The Birthplace of Stars.
Four of my short articles that you may find interesting and educational.
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The birthplace of stars.
A molecular cloud is a vast area in space that is denser than its surroundings.
Eventually, gravity causes the cloud to collapse - this is where Protostars (young stars) begin to form.
As more matter accumulates in a certain area, it causes density, pressure, and temperature to rise. When a critical temperature of 15 million degrees Celsius is reached, nuclear fusion takes place, and a star is born.
By the time our local star, the Sun, formed completely, it had used up almost all the mass in its vicinity. The new Sun was surrounded by a spinning, swirling disc of leftover material called a solar nebula. Inside this flattened disc is where the planets, moons, asteroids and all the other celestial objects that orbit the Sun were constructed.
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Eyes are amazing and have a very long history.
Image credit. Kalea Jerielle on Unsplash.
For about 2 to 3 billion years primitive life forms on Earth had no way of detecting light, they had to live out their lives in complete darkness by using other sensors.
Then came simple eyespots or light receptors, now for the first time living things were able to detect some light.
We know that Trilobites had evolved compound eyes by studying their 550 million-year-old fossils. We still see compound eyes in the animal kingdom today.
From that first simple eyespots, we now see a wide diversity of complex eyes throughout the animal kingdom.
Over many thousands of generations, little evolutionary improvements were made to primitive eyes before some animals finally evolved complex camera-style eyes like the ones seeing this article.
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Have You A Good Imagination.
Image credit. John McArthur on Unsplash.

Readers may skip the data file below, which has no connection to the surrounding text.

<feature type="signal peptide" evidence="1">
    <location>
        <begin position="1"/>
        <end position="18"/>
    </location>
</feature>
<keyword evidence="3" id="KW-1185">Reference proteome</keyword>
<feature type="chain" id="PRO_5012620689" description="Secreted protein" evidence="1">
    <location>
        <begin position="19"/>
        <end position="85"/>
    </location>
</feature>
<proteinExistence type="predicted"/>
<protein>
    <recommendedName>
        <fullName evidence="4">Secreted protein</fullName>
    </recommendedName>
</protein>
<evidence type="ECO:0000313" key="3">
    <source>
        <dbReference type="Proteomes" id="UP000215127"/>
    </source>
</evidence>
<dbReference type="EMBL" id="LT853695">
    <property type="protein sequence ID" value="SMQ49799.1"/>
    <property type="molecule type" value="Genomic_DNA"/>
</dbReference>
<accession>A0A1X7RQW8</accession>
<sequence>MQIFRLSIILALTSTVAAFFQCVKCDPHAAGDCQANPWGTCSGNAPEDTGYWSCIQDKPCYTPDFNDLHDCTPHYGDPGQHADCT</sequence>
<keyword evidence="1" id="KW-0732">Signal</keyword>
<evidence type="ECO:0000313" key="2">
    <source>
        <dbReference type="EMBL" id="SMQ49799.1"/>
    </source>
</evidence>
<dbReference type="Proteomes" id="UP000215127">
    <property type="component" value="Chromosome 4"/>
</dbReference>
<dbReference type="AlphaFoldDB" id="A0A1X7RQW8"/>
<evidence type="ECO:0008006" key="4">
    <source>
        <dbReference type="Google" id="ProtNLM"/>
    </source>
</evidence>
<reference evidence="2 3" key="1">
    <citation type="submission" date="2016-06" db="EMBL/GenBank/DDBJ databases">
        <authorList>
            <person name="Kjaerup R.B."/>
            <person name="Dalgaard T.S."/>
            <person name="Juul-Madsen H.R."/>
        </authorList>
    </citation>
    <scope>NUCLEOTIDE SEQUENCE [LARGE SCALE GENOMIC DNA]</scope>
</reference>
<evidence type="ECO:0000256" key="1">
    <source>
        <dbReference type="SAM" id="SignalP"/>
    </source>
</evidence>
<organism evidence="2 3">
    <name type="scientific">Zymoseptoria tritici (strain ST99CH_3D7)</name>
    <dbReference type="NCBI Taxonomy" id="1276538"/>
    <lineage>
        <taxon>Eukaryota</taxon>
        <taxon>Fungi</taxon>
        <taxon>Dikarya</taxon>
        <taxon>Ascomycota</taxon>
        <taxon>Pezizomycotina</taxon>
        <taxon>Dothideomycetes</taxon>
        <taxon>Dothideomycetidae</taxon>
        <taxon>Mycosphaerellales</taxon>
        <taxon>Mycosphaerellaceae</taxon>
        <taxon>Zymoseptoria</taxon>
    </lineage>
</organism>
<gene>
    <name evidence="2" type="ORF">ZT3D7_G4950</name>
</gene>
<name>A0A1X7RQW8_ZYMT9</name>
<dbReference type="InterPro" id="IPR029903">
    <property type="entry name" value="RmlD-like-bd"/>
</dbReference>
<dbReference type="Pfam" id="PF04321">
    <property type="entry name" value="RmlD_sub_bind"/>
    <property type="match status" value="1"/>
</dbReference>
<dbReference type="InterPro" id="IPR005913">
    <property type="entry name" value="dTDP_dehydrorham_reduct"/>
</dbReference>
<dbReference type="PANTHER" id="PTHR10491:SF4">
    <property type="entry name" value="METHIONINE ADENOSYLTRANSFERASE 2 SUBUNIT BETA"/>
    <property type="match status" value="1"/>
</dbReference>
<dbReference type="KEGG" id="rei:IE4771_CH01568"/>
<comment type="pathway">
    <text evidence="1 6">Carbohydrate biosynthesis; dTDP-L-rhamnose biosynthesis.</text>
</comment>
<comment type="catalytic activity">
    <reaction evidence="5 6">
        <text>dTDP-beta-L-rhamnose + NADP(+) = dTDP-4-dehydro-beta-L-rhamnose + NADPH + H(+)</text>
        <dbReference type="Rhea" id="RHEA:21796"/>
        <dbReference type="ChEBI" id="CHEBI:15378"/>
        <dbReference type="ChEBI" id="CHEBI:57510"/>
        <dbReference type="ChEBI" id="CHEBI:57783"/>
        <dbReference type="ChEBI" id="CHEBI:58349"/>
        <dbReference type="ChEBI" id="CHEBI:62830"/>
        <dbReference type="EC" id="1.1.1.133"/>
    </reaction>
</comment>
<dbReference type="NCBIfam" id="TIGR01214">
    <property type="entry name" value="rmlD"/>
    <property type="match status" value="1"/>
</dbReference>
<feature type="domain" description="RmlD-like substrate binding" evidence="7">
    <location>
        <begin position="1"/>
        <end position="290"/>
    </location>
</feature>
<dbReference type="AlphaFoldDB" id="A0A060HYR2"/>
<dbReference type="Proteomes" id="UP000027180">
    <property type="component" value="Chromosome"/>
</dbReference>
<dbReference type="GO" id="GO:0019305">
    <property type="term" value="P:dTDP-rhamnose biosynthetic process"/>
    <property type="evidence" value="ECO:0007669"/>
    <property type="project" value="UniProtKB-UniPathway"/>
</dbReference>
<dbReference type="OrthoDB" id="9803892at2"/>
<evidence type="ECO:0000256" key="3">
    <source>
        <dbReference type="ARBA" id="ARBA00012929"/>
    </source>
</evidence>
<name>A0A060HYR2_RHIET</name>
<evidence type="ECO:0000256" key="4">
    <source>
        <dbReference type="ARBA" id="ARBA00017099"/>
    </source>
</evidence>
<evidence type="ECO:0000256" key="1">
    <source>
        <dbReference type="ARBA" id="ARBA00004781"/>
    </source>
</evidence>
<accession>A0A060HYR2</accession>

There are countless reasons why a plane could not leave the Earth and go on a long flight through space. But sometimes we need to use our imagination, this is one of that times.
It is difficult to comprehend the distances involved when we think of space journeys, even the Sun the closest star to the Earth is 149.6 million kilometres away.
For the fun of it, a Boeing 737 airliner travelling at normal cruising speed would take over 20 years to cover that distance between the Earth and the Sun.
Now send the plane to Sagittarius A* the black hole at the centre of our galaxy the Milky Way. That long journey from the Earth would take over 33 billion years. Yes, our galaxy is vast but it is minuscule in comparison to the size of the Universe.
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Our amazing life-giving water world.
Image credit. Jack Cook, Woods Hole Oceanographic Institution.
The total amount of water in the oceans, seas, lakes, ice caps, and the atmosphere is calculated at 1,386 million cubic kilometres, that number also includes water in the Earth's crust.
Over 96% is saltwater, and the small amount leftover is fresh water in the lakes, rivers, and atmosphere.
One cubic kilometre of water contains one trillion litres. We see flooding due to heavy rainfall in many parts of the world, not surprising when you realise that at any one time, the Earth's atmosphere could hold up to 13 thousand cubic kilometres of water.
Look at the scaled image above, that blue ball of water covers 71% of our planet's surface. Yes, considering the size of the Earth a very thin film of water covers most of its surface.
End of article.
We can only imagine what our early ancestors were thinking as they gazed up at the night sky, were they curious as to what the heavens had to hide?
Now it is very different as we have developed sophisticated telescopes and other specialised scientific instruments that are helping to reveal some of the secrets the Universe holds.
You may enjoy reading some of my easy-to-understand articles regarding the Universe and Life.
About the Creator
A B Forbes
I hope you find some of my articles interesting.
Our highly developed brain has given us intelligence and curiosity, now with the help of sophisticated scientific instruments, we can try and make sense of the Universe and our existence.
Wonderful article with very interesting facts and thoughts! This stuff has always fascinated me. :)